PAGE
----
The Uncovering Genome Mysteries research team has started analyzing results from their massive ongoing project, which is comparing proteins between diverse organisms from around the world. Better understanding of similarities between proteomes should help scientists develop sustainable technologies, renewable materials, productive crops, and new treatments for stubborn diseases.
The Uncovering Genome Mysteries (UGM) project started running on World Community Grid on October 16, 2014, with the daunting task of comparing all currently predicted protein sequences encoded in the genomes of a wide variety of living organisms, with special emphasis on microorganisms. The project expects to examine more than 200 million proteins, the majority of which were generated in environmental and ecological studies ranging from bacteria in marine ecosystems in Australia, to Amazon River samples from Brazil. Similarity data from these comparisons will lead to a better understanding of metabolic and structural functions of the predicted proteins in databases, and uncover many new features and cellular processes in microorganisms. Of the expected 20 quadrillion (20,000,000,000,000,000) comparisons in the project, about 36% have been completed thus far, equivalent to almost 8,000 CPU-years of computation.
This project involves cooperation between World Community Grid; the laboratory of Dr. Torsten Thomas and his team in the School of Biotechnology and Biomolecular Sciences & Centre for Marine Bio-Innovation at the University of New South Wales, Sydney, Australia; and the laboratory for Functional Genomics and Bioinformatics of Dr. Wim Degrave and his team at the Oswaldo Cruz Foundation – Fiocruz, in Brazil.
Volunteers participating in the UGM project process work units that contain sets of protein sequences predicted from a variety of organisms, and compare those against each other. Every time a significant similarity between two sequences is detected, a line of output is written that contains the coordinates and information on the statistical significance of the similarity. All of the output data together allow us to trace functional predictions of unknown sequences when they are similar to sequences with known functions, and indicate how organisms and their biochemistry, metabolic functions, and other cellular processes relate to one another.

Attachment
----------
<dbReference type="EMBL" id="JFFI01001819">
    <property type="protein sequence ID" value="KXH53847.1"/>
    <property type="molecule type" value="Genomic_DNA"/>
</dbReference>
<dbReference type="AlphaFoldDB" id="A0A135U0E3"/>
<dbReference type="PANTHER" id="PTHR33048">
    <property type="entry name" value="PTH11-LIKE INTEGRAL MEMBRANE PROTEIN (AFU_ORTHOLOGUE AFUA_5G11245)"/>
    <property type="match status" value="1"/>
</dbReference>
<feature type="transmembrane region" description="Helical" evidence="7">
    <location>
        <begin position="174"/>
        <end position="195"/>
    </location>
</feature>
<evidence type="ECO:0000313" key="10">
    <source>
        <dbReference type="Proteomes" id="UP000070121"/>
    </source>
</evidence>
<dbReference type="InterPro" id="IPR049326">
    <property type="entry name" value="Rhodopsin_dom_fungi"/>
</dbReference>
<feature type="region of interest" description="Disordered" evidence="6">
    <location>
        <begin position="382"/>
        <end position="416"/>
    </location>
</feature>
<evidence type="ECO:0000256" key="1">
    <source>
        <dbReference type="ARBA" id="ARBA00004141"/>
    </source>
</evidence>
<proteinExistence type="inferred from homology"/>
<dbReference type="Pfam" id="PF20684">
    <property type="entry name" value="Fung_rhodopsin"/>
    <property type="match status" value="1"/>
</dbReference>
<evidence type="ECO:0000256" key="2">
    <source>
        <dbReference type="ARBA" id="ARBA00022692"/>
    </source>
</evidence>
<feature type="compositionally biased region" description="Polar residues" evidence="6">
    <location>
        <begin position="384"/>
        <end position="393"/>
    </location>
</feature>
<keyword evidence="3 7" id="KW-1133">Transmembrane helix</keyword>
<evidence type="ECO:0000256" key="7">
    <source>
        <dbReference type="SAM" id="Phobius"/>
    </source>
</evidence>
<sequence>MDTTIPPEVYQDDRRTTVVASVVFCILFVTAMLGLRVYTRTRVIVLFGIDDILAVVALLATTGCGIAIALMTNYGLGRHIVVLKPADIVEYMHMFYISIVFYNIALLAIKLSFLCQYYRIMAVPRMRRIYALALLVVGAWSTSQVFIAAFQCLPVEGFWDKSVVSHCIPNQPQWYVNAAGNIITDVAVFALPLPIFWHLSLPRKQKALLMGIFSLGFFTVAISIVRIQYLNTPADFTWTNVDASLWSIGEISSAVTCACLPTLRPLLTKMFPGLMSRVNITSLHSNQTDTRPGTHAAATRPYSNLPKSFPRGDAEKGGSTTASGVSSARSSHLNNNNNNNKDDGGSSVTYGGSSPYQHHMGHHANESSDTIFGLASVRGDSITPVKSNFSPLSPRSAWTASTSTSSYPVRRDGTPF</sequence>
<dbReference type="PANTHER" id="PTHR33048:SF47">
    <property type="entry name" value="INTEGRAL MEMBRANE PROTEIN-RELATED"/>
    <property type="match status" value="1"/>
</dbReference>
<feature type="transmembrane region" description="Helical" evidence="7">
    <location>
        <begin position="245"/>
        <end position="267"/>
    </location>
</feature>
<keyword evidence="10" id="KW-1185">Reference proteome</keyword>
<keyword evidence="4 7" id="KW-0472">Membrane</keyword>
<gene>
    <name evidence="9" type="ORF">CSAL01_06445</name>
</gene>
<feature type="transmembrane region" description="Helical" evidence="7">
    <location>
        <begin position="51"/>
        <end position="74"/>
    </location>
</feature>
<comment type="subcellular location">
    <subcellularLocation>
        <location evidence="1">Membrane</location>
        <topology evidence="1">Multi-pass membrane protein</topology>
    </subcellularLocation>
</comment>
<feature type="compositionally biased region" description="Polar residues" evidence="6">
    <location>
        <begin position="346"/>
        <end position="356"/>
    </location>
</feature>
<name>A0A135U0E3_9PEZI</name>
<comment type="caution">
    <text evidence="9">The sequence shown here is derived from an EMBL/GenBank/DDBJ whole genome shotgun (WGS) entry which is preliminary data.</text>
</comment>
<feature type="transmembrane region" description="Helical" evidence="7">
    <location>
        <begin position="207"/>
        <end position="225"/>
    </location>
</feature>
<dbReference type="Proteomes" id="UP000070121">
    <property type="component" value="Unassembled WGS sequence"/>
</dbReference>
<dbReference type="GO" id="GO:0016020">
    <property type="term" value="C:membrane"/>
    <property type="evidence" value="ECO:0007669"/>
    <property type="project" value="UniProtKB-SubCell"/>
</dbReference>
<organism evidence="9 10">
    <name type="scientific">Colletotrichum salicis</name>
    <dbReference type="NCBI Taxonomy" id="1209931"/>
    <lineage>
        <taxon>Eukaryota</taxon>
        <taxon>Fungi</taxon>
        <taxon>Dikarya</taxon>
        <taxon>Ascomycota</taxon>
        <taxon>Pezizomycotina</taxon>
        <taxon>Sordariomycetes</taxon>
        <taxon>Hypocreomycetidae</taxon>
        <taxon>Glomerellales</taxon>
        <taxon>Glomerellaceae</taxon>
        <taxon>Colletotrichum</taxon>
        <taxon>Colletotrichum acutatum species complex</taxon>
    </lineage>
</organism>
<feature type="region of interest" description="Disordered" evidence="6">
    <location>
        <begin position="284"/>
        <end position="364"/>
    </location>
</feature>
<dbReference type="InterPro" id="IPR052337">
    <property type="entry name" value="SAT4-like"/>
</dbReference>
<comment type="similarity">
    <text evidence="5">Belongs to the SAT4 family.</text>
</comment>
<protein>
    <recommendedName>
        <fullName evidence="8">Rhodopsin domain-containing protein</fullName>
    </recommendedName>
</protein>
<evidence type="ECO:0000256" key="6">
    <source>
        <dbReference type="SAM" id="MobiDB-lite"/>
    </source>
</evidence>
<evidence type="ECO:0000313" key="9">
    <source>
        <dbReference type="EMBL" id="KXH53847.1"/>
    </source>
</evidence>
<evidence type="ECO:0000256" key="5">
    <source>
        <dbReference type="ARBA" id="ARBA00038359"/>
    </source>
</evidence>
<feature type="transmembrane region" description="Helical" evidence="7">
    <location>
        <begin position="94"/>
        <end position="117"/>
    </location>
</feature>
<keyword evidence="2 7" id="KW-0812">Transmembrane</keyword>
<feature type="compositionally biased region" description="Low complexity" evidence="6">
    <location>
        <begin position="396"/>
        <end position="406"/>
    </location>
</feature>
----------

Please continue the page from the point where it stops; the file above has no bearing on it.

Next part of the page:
The data resulting from those calculations are starting to be processed at Fiocruz and the University of New South Wales, and will later be presented in a database that will allow researchers to study the relationships between the proteins of all living things, to help develop a much better understanding of organisms in their (biodiverse) environment. Many applications in health, environment, and agriculture can be attributed to making use of such data. For example, they enabled the development of new strategies to fight pathogens that threaten human and animal health, and development of diagnostics, treatments, and preventions through appropriate design of vaccines. But there are many other applications to be discovered, in agriculture, industry or the environment, through the study of the wide variety of proteins and enzymes. For example, these might function as insecticides, antibiotics or enzymes that can degrade and eliminate waste or industrial pollutants such as oil or organic chemicals. Enzymes can aid in the synthesis and production of “green chemicals” and biotransformation systems, but also in the production of renewable energy such as bio-alcohols, or in more sophisticated systems through synthetic biology, where the engineering of microorganisms can optimize the production of biopharmaceuticals, green plastics and biofuels. A thorough knowledge of biochemical pathways and their regulation is necessary and is being addressed in part through projects like UGM, where the wide variety of enzymatic and biological functions in nature will become more available to the scientific community.
We deeply thank the World Community Grid volunteers who are contributing to this massive effort.